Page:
CAIRO: There are more indications this week that tourism, representing a critical source of income to the Egyptian government, may be pulling out of its yearlong slide.
Bloomberg reported Minister of Tourism Zoheir Garranah as saying that tourism revenues fell 6.4 percent in the first nine months of 2009, versus the same stretch in 2008.
That’s better than the 9.5 percent slide in the first half of the year and the 17 percent slide for the first three months of 2009.
The cyclical nature of the industry demands that data be compared between years, not between consecutive months or quarters.
Tourist arrivals fell 5.4 percent over the first nine months of the year.
Exact figures are still sketchy as Garranah refused to release anything too specific.
At least according to one brokerage firm, though, the 6.4 percent drop may mean that tourism from July through September might have rebounded completely.
“Figures from the minister’s statements imply that the first quarter of fiscal year 2009/2010 is actually at par with the same period in fiscal year 2008/2009, before the crisis began affecting the tourism industry in Egypt, both in terms of revenues and arrivals, wrote Beltone Financial in a note.
Even though the financial crisis began in late summer last year, tourism didn’t really begin to feel the pinch until the end of the year. In other words, tourism figures for the past quarter may be on par with those from a year ago.
According to Bloomberg, Garranah said that the tourism industry will make a full recovery by the third quarter of 2010. The trouble for the industry, though, is that spending by tourists is coming back at a slower rate than the tourists themselves, according to Beltone.
“We are inclined to believe the minster’s expectation regarding a full recovery of the tourism sector by the third quarter of 2010, wrote Beltone. “The figures also imply that spending is recovering at a slower rate than that of tourism arrivals, as we had previously reported as the appetite to spend on luxury items is still relatively subdued, compared to before the crisis.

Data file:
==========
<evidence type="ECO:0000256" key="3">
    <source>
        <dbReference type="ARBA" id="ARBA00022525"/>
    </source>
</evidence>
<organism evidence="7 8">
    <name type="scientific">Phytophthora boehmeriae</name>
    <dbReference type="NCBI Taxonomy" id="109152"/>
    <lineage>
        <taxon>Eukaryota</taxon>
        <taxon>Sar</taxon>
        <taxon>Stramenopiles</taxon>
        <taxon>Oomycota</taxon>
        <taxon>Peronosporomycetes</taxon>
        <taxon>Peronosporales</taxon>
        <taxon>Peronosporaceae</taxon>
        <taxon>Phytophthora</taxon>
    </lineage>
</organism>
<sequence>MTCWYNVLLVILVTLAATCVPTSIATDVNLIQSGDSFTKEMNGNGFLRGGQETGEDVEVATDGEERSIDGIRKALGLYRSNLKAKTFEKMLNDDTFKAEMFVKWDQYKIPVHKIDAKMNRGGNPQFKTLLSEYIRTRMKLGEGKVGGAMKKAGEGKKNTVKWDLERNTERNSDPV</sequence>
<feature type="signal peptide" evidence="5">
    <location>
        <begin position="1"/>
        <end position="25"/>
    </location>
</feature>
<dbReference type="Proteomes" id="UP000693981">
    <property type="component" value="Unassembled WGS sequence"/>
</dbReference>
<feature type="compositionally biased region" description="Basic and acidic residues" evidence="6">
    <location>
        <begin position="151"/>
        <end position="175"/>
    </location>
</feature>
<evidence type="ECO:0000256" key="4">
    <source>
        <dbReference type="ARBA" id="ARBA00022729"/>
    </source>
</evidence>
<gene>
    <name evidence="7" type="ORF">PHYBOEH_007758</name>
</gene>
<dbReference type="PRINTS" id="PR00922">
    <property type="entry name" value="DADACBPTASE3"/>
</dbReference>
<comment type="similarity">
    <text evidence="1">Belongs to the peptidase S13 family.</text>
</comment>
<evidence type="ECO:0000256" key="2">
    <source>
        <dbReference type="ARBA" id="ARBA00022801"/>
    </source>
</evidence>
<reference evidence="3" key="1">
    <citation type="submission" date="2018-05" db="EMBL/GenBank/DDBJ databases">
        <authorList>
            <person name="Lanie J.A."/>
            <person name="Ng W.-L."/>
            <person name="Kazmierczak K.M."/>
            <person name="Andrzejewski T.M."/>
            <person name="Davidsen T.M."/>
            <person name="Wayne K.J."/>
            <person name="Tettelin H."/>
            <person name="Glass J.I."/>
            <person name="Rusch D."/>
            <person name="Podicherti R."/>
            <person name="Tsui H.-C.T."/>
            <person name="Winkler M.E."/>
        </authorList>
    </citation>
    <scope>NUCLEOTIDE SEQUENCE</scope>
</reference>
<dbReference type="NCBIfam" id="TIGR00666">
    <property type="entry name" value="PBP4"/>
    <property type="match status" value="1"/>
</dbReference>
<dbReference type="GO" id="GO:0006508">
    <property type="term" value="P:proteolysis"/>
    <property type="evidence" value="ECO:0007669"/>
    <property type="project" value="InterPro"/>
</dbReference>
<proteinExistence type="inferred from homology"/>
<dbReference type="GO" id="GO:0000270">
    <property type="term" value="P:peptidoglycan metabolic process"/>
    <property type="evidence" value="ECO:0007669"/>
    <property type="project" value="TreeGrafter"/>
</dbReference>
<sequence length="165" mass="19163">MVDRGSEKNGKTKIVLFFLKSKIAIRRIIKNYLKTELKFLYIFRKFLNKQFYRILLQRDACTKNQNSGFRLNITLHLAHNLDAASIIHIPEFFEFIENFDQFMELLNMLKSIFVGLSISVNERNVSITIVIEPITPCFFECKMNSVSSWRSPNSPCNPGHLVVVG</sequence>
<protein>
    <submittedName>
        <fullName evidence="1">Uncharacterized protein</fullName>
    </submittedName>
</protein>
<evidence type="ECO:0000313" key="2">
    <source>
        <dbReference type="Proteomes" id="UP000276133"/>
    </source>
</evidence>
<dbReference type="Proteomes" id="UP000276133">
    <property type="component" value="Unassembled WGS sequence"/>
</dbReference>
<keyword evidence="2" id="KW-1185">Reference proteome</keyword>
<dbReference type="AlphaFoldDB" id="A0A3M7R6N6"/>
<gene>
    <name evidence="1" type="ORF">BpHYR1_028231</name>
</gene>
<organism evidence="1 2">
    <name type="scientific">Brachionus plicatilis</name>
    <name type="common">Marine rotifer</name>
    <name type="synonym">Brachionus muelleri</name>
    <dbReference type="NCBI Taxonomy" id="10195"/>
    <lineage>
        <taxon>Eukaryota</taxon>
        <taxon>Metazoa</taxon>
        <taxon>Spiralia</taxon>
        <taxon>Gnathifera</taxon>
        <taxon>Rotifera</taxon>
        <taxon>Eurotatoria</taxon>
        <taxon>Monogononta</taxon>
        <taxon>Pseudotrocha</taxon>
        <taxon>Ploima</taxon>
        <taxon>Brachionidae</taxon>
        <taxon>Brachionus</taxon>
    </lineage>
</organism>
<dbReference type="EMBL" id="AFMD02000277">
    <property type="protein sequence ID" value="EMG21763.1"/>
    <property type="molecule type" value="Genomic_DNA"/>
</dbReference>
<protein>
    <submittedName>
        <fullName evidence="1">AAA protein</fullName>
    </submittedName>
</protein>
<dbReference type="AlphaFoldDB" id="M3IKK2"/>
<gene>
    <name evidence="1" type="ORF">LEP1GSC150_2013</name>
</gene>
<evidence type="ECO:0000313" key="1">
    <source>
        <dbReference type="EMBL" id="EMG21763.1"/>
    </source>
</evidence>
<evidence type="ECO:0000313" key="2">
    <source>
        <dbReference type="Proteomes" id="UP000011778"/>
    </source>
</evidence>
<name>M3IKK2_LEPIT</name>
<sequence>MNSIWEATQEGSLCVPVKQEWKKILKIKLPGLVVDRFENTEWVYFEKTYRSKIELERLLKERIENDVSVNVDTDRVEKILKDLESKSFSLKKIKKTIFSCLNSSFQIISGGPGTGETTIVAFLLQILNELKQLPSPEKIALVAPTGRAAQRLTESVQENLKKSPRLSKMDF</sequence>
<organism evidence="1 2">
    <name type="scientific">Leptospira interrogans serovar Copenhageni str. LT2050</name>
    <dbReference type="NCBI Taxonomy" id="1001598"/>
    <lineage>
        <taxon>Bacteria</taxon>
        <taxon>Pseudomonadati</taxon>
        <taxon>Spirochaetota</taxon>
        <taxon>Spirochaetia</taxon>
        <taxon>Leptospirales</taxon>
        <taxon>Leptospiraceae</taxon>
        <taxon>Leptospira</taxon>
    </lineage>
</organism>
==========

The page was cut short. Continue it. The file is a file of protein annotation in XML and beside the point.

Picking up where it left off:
Tourism is considered particularly important to the Egyptian economy because it is a major source of foreign currency and a significant source of revenue for the government.
The government, recognizing the importance of tourism, had launched on a campaign to boost the industry significantly, investing in the infrastructure needed to raise the number of tourists and revenue.
And, according to one economist, the industry is inherently a resilient one.
There is a very strong and fundamental demand for Egypt, said Hany Genena, the director of research at Pharos Holding, noting that tourists from the Arab countries continue to flock to Egypt.
Hotels themselves responded by cutting prices during the crisis, he noted. Egypt offers packages that are not offered elsewhere.
This, according to Genena, was how the industry was able to survive the recession, suffering only a moderate slowdown in revenue.
In the long run, though, Genena believes the biggest worry for the industry is the quality of the country’s service industry. If Egypt can’t continue to reform the sector and make visiting more hassle free, the industry may have trouble growing.